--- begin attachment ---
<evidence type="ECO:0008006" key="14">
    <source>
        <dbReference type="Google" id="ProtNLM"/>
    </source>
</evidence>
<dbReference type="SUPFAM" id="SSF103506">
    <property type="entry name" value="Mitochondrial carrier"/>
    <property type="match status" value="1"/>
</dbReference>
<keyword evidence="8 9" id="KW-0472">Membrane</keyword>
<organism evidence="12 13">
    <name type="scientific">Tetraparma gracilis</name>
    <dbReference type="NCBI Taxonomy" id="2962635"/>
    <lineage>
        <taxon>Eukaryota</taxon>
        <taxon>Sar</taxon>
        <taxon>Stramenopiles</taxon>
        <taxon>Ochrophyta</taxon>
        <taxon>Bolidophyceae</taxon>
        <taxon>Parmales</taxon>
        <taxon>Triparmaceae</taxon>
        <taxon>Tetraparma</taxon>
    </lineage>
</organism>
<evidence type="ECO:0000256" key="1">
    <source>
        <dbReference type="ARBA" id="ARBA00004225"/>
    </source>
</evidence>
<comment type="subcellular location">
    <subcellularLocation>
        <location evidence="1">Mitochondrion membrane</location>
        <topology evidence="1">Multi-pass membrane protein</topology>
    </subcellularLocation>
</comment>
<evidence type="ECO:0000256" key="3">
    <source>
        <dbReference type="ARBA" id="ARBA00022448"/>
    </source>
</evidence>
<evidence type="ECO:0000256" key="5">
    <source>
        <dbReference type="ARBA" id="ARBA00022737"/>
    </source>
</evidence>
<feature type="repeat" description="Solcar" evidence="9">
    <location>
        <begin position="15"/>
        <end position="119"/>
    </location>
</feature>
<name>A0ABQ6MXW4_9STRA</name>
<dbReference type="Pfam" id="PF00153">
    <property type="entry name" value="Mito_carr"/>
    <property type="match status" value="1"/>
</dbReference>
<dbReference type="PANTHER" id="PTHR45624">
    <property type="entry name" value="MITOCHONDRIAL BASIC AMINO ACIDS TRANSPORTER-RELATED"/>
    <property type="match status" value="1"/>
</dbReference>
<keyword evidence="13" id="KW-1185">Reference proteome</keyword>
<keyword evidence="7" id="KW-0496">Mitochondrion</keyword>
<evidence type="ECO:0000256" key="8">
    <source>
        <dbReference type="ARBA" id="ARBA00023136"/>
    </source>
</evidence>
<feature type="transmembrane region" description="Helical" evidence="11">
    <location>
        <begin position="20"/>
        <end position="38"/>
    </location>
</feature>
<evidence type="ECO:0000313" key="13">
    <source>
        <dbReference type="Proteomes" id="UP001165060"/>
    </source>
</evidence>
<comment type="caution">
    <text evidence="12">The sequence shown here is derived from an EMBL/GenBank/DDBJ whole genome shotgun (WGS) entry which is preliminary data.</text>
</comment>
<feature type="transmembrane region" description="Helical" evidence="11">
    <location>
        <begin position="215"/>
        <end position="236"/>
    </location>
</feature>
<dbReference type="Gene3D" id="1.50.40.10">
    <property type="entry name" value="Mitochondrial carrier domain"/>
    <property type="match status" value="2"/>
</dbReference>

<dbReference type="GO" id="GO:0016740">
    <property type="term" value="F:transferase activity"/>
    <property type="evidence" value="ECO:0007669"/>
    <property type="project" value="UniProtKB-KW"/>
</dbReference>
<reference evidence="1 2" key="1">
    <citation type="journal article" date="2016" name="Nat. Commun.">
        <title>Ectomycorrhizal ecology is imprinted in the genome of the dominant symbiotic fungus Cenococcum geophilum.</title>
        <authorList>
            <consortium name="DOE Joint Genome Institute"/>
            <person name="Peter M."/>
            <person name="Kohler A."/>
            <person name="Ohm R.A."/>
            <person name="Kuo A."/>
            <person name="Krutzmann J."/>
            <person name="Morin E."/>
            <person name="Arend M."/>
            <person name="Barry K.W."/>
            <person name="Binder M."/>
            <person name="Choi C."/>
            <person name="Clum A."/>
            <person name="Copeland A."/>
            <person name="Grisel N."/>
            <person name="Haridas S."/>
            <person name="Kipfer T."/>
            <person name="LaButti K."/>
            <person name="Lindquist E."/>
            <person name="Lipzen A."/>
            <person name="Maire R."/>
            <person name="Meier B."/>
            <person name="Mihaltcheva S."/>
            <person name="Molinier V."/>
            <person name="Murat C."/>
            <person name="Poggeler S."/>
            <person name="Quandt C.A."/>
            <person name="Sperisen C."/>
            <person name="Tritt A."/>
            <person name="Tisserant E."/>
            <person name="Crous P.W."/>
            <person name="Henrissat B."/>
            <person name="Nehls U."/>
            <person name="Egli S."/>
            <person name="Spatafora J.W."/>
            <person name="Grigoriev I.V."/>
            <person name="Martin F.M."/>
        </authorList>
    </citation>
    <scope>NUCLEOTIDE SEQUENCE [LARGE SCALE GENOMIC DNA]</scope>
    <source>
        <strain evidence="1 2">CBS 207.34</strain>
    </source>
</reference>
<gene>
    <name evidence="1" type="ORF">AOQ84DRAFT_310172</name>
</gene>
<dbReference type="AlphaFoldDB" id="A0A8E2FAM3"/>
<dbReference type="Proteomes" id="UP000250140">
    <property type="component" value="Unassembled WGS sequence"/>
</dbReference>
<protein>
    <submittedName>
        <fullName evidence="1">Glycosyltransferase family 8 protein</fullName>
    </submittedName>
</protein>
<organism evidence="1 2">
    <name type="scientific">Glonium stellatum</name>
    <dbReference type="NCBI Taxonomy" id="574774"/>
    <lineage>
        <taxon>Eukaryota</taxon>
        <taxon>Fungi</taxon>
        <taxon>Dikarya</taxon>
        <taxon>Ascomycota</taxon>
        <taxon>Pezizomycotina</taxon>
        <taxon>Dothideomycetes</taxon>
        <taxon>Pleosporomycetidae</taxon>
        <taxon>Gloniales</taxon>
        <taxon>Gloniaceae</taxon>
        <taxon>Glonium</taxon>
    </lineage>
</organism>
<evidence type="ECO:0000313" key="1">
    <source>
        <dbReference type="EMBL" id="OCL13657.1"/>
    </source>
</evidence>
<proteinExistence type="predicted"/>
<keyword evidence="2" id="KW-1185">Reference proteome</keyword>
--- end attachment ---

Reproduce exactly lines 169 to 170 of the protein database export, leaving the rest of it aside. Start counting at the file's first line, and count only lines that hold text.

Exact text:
        <taxon>Glonium</taxon>
    </lineage>